I keep coming back to this place; every day for the last four days I’ve put in a few rounds. This isn’t like a gacha game or a roguelike where meta-progression is a force to incentivize you to come back. I just keep wanting to go back, of my own volition, to that place that makes my brain feel sparkly. And sometimes it takes one round of the game to do that, and sometimes it takes many, but I can’t stop coming back. At least, not with how the world is right now. I’m starting to realize Mixolumia may have some kind of totemic power or property to it. It’s not a drug, it’s just exactly the artifact that I need right now. Blocks fall, I spin them, and every once in a while I spin them very very correctly. Usually, when I open this game I won’t even touch the sprint mode, endless, or hardcore, even though they are all really cool for different reasons. In any other falling-blocks game I would, but Mixolumia is different for me because I just want one thing and within seven minutes I’ve got a good chance to get that thing: the fleeting rush of control.

Even if I didn’t want that one thing though, I appreciate all the options and customizability of the game. It even has instructions to design and import your own music files and color palettes into your game and make it your own. There are enough options in the settings to rebuild Mixolumia as your own thing. When we talk about controlled chaos, personalizing your chaos always helps to make you feel an attachment to it. When I get to drop blocks in the colors of the trans flag or the Seattle Dragons, it becomes a whole new thing for me to enjoy. This is how I know that within its rapid 1½-year development time, emphasis was put in all the right places.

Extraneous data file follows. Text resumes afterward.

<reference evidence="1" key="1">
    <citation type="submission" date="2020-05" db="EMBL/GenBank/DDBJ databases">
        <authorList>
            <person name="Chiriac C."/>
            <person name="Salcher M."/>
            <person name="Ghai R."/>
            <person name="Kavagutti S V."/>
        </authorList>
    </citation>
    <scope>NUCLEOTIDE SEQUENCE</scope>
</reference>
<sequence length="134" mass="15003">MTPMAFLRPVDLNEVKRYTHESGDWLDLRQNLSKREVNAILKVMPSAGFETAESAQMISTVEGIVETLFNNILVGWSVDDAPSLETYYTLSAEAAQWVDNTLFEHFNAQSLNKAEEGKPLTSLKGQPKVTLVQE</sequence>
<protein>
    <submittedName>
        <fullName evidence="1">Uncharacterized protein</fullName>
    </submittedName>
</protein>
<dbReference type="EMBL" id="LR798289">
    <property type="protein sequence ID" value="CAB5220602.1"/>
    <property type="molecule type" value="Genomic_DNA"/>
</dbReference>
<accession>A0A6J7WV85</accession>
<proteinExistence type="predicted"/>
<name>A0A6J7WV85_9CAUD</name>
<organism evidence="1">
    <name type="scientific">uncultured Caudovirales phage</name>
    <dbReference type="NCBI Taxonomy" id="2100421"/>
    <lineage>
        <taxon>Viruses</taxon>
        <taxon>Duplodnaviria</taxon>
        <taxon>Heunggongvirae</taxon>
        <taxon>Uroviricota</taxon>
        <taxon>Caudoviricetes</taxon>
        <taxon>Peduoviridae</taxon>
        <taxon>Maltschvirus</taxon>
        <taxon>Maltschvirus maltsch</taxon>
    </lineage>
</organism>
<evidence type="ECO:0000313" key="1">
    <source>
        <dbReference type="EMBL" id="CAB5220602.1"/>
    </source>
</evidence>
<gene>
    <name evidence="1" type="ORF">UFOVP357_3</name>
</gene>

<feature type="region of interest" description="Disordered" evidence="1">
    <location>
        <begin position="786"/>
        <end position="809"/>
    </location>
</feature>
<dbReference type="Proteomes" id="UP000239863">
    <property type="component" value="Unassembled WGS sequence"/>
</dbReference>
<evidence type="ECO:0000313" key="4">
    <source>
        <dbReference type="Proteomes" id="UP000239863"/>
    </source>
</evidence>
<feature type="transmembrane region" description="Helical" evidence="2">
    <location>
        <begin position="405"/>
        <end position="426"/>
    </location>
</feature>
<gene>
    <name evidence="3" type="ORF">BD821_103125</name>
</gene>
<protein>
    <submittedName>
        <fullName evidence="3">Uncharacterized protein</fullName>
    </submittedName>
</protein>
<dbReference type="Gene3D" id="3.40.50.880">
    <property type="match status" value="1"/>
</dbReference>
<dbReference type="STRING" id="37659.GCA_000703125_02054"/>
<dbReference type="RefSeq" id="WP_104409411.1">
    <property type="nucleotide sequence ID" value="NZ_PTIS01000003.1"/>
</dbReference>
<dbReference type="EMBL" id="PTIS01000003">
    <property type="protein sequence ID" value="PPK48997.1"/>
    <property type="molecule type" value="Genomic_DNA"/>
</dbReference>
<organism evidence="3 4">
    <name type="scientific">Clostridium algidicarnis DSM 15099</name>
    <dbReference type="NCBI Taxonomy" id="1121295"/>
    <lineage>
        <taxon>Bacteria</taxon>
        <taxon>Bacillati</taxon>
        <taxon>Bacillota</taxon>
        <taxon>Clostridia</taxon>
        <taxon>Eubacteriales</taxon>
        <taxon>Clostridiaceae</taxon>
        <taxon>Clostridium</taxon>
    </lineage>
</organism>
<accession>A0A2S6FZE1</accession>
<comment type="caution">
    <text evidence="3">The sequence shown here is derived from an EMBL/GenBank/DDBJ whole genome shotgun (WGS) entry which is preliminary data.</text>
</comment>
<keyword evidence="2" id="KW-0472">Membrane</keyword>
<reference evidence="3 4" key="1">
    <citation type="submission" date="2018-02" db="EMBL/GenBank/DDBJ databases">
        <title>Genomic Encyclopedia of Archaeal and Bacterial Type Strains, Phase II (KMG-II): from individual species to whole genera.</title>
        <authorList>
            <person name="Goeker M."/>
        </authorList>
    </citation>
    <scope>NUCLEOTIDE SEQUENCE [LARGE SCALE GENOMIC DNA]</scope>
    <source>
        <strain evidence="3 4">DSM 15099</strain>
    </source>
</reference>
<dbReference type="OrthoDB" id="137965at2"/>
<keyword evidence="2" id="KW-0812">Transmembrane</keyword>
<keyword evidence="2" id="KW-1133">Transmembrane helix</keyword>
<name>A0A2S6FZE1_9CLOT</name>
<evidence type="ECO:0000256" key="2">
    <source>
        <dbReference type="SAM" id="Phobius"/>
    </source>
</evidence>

There isn’t anything more emblematic of emphasis in the right places than in Mixolumia’s  “Relaxed” mode where there is no failure. Your blocks don’t even fall without you telling them to! It’s a practice mode, it’s a good feelings mode, it’s a mode for my grandmother, it’s an “I’m not sober enough to function normally while in quarantine, but I also can’t just go to bed yet because it’s four in the afternoon so I need something to occupy my hands while I listen to podcasts” mode. The relaxed mode in Mixolumia is now one more spoon in my ever-dwindling repertoire of coping mechanisms, and when I need it I have it. No pressure. 

I played more Mixolumia today, I know I’m not getting better at it and I haven’t found any secret for beating it, but for whatever reason I’m winning the classic mode more often. Maybe a higher block-dropping power is putting favor on me? This isn’t some kind of game for hardcore gamers because the amount of randomness in how blocks collapse in a stack would be sacriligious in Tetris or Puyo, but maybe that pact with math-Satan can work its way through? I went into Relaxed mode and couldn’t even fill the top of the diamond and clear the screen. These matches I keep making are clearing my stack before I can get to the top. This is healing. For me, I can play this and feel better about myself. I mean, I don’t expect to be in a place where I’m capable of real healing anytime soon. I live in America, I’m exposed to chaos from all sides, but maybe Mixolumia for now can represent that, when the time is right, I will be capable of sorting through this chaos and healing again soon. Healing from, you know, all of this…

 

Solon

You made it all the way down here? Great job! And thank you!